Aneel (National Electric Energy Agency) announced today the creation of a new banner for the electricity bill, called the water scarcity banner. The fee has the value of R$ 14.20 per 100 kWh, and will be applied to the electricity bill from this Wednesday (1). The flag will remain in effect until April 30, 2022.
The new value represents an increase of 49.6% (or R$ 4.71) compared to the current red flag level 2 (R$ 9.49 per 100 kWh), which was being applied to the electricity bill. At the end of June, the value of red flag level 2 had already risen 52%.
Tariff flags are added to the account value depending on the energy generation conditions in the electricity sector. When the scenario is favorable, there is no addition (green flag). The yellow flag indicates a less favorable scenario, while the red ones (levels 1 and 2) point to costly energy generation conditions.
The water emergency flag did not exist. According to the Ministry of Mines and Energy, the new rate will cause an increase of 6.78% in the average tariff of regulated consumers, such as residential ones.
The purpose of the tariff flags is to remunerate the use of thermoelectric plants, which have a higher cost. Thermoelectric plants are being used because of the drought, which has reduced the hydroelectric reservoir and harmed energy generation. The country is experiencing the worst water crisis in 90 years.
In July, according to a presentation released by the Ministry of Mines and Energy, the flags account already had a deficit of R$5.2 billion. In other words, the fee was not able to cover the extra costs of power generation.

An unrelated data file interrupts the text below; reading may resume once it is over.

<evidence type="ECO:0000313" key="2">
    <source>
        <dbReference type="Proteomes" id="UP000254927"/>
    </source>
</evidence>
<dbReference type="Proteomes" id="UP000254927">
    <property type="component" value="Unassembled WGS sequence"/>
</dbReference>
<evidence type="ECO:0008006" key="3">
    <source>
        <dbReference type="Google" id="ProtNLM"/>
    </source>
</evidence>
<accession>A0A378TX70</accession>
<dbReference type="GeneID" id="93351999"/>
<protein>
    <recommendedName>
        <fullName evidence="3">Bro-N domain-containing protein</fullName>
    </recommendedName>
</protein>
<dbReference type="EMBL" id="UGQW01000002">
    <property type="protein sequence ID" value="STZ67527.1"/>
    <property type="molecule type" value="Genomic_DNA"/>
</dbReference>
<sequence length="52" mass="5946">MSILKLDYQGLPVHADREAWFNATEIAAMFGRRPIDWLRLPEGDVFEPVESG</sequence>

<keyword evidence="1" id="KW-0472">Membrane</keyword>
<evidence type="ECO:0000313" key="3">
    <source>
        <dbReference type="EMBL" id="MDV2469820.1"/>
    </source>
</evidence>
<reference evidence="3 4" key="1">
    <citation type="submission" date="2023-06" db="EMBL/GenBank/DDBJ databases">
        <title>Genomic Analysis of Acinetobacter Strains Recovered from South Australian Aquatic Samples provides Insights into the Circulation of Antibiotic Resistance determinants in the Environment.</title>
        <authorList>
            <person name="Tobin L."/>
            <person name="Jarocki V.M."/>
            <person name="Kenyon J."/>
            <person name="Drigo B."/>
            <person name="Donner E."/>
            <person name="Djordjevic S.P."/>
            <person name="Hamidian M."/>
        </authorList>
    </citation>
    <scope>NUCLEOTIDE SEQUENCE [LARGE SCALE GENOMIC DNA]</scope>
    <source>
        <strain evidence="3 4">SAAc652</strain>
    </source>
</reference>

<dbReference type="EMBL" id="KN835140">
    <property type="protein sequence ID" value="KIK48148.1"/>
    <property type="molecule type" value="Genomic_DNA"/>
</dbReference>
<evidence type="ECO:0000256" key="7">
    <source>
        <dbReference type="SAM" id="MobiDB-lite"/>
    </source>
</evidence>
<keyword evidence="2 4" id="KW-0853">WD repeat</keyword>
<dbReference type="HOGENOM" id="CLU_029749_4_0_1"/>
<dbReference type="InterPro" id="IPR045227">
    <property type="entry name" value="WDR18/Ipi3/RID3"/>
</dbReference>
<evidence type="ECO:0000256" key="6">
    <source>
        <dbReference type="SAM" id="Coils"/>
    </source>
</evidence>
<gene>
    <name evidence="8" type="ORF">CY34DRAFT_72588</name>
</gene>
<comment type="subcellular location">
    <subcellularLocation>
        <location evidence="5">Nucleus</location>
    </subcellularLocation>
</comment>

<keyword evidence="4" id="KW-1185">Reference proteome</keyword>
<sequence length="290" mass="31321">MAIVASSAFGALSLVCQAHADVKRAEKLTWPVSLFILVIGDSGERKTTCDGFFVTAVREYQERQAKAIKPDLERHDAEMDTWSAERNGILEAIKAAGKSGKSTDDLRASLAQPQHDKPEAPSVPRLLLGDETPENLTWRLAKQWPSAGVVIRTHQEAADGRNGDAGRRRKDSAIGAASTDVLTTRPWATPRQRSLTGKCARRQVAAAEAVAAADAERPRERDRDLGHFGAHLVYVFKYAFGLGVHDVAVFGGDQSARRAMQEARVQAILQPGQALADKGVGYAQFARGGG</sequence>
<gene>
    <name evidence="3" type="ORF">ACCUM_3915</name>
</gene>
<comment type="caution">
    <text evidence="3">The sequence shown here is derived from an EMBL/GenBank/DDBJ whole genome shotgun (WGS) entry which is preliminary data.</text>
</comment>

Measures to reduce consumption
The decision on the new value was taken jointly by Aneel and Creg (Chamber of Exceptional Rules for Hydroenergy Management). The group was created in late June by President Jair Bolsonaro (non-party), and includes representatives from various ministries, including Mines and Energy and Economy. According to the government, the objective is to develop exceptional measures to “preserve the safety and continuity of the supply of electricity and the use of water”.
The Ministry of Mines and Energy itself assesses that the energy generation scenario in Brazil is getting worse. The government had already drawn up a program for large consumers, such as industries, to reduce spending, especially during peak hours. Participation, however, is voluntary. A survey by the CNI (National Confederation of Industry) pointed out that the proposal may have low adhesion.